Is There Anything Trump Could Do to Lose GOP Support?

Republican indifference to the Comey firing is the latest evidence that this is a party defined not by conservatism but by its will to power.

Donald Trump
Amid the fallout from firing James Comey, Donald Trump met with former Secretary of State Henry Kissinger in the Oval Office of the White House on Wednesday.

Jim Watson/AFP/Getty Images

The firing of FBI Director James Comey has all the markings of a cover-up. There’s the rationale—Comey’s handling of the investigation of Hillary Clinton—which reads like a pretext in light of President Trump’s prior praise for Comey’s actions during the presidential election. Trump and key allies celebrated the now-former director’s infamous letter to Congress on the eve of the election. There’s the evidence, reported in the wake of Comey’s dismissal, that Trump had settled on the firing last week and was simply waiting on a reason, which was eventually provided by Attorney General Jeff Sessions and his deputy, Rod Rosenstein. There’s Trump’s own behavior, revealed in a behind-the-scenes look at his decision from Politico: Trump had grown “enraged” by the FBI’s investigation of contacts between Russia and his campaign, he “repeatedly asked why the Russia investigation wouldn’t disappear,” and he was angry that Comey wouldn’t “support his claims that President Barack Obama had tapped his phones in Trump Tower.”

Then there’s the simple fact that firing Comey removes the key figure behind the Russia investigation, which as of Tuesday had already led to grand jury subpoenas for associates of former National Security Advisor Michael Flynn. Trump has the right, as president, to remove his FBI director, but to do so in the midst of a consequential inquiry into his own inner circle—just days after Comey requested more resources for that investigation—is to violate every norm and expectation we have of White House conduct.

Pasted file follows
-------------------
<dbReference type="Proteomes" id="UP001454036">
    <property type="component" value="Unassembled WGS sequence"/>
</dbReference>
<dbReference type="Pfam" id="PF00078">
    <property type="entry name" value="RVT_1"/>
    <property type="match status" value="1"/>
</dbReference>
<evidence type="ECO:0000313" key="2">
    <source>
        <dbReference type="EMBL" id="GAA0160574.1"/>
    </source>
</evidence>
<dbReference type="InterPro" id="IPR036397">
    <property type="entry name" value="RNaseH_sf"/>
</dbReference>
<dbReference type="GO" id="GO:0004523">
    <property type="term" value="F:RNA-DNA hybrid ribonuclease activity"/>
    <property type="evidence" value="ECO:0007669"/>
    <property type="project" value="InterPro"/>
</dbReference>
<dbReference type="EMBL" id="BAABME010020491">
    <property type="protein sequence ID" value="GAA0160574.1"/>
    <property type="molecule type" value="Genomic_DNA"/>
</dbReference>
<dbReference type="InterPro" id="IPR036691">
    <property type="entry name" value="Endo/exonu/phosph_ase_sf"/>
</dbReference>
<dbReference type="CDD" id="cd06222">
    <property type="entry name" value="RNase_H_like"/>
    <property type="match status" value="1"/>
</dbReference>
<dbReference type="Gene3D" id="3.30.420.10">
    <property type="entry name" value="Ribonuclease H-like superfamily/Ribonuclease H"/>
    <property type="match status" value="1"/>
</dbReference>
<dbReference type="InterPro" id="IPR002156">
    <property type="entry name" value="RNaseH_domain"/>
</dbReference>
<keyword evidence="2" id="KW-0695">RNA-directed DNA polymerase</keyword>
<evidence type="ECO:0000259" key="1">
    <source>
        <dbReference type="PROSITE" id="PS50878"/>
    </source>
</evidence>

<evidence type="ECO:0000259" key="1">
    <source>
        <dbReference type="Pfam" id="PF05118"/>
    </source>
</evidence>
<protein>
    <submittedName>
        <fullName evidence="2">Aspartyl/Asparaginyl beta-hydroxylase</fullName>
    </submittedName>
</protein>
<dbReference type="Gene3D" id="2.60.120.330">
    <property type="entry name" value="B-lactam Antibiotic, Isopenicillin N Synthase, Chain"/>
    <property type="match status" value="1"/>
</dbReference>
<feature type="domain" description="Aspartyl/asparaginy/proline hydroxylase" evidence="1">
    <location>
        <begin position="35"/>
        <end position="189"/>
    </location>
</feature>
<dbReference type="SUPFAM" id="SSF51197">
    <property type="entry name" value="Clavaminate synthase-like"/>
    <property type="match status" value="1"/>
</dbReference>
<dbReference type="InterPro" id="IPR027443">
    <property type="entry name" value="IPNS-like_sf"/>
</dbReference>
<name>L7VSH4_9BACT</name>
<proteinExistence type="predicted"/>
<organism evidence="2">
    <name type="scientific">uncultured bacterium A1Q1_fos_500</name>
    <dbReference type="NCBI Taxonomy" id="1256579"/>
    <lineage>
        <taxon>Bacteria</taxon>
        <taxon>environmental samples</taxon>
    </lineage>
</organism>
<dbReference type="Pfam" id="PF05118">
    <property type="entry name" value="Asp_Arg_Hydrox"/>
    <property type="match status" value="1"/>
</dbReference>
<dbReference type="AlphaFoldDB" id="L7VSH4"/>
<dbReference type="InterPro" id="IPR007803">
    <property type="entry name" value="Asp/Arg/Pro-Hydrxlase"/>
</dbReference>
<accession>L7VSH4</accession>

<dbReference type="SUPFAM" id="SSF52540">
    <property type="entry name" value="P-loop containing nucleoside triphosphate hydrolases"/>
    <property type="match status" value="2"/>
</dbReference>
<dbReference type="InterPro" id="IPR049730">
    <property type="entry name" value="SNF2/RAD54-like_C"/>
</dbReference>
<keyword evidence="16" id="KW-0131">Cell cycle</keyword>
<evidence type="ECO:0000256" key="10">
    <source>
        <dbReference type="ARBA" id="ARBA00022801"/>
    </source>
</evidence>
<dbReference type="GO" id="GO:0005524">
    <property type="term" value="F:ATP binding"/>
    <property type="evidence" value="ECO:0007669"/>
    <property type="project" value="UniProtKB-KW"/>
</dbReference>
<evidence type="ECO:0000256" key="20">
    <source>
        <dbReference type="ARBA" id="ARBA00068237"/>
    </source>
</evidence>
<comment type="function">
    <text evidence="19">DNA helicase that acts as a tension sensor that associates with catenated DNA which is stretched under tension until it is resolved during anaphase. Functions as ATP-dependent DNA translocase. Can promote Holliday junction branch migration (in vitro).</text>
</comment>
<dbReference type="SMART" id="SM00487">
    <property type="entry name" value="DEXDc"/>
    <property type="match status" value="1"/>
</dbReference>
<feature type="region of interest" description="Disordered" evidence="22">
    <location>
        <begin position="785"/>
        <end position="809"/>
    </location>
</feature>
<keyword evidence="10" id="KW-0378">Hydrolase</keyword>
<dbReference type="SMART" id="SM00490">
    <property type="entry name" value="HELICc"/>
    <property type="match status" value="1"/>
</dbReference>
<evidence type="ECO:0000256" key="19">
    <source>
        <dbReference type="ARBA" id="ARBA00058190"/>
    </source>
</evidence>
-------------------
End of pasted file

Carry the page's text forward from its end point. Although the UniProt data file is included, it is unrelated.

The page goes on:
If anything in recent American history bears comparison to the Watergate scandal, it’s this. If anything demands congressional action, it’s this. But congressional action depends on the Republican Party, which holds majorities in both chambers of Congress. And with few exceptions, Republicans are uninterested in challenging Trump’s actions. The GOP has all but abdicated its role as a check on executive power and a defender of constitutional government and seems indifferent to this latest—and most serious—assault on the integrity of our democracy. Which raises an unsettling question: Is there anything Trump could do to spark rebellion from the Republican Party? Any action that breaks the thrall of partisanship?

The exceptions, so far, to GOP indifference are Sens. Richard Burr of North Carolina, Ben Sasse of Nebraska, and John McCain and Jeff Flake of Arizona, all of whom voiced their concern with Comey’s removal. “I am troubled by the timing and reasoning of Jim Comey’s termination,” said Burr, chairman of the Senate Intelligence Committee, in a statement. Similarly, said Sasse, “Regardless of how you think Director Comey handled the unprecedented complexities of the 2016 election cycle, the timing of this firing is very troubling.”

Most Republicans, however, are supportive of the president and unbothered by the firing. “I was surprised,” said Florida Sen. Marco Rubio. “But it’s a decision the president has made, and we’ll go from there.” For South Carolina Sen. Lindsey Graham, who has been a critic of Trump and a supporter of the Russia inquiry, Comey’s firing is an opportunity. “I know this was a difficult decision for all concerned,” Graham said. “Given the recent controversies surrounding the director, I believe a fresh start will serve the FBI and the nation well.” The No. 2 Republican in the Senate, John Cornyn of Texas, offered a similar view. “I hope the president can find somebody who can be a strong independent leader for the department,” Cornyn told reporters. “It’s really important for the country.”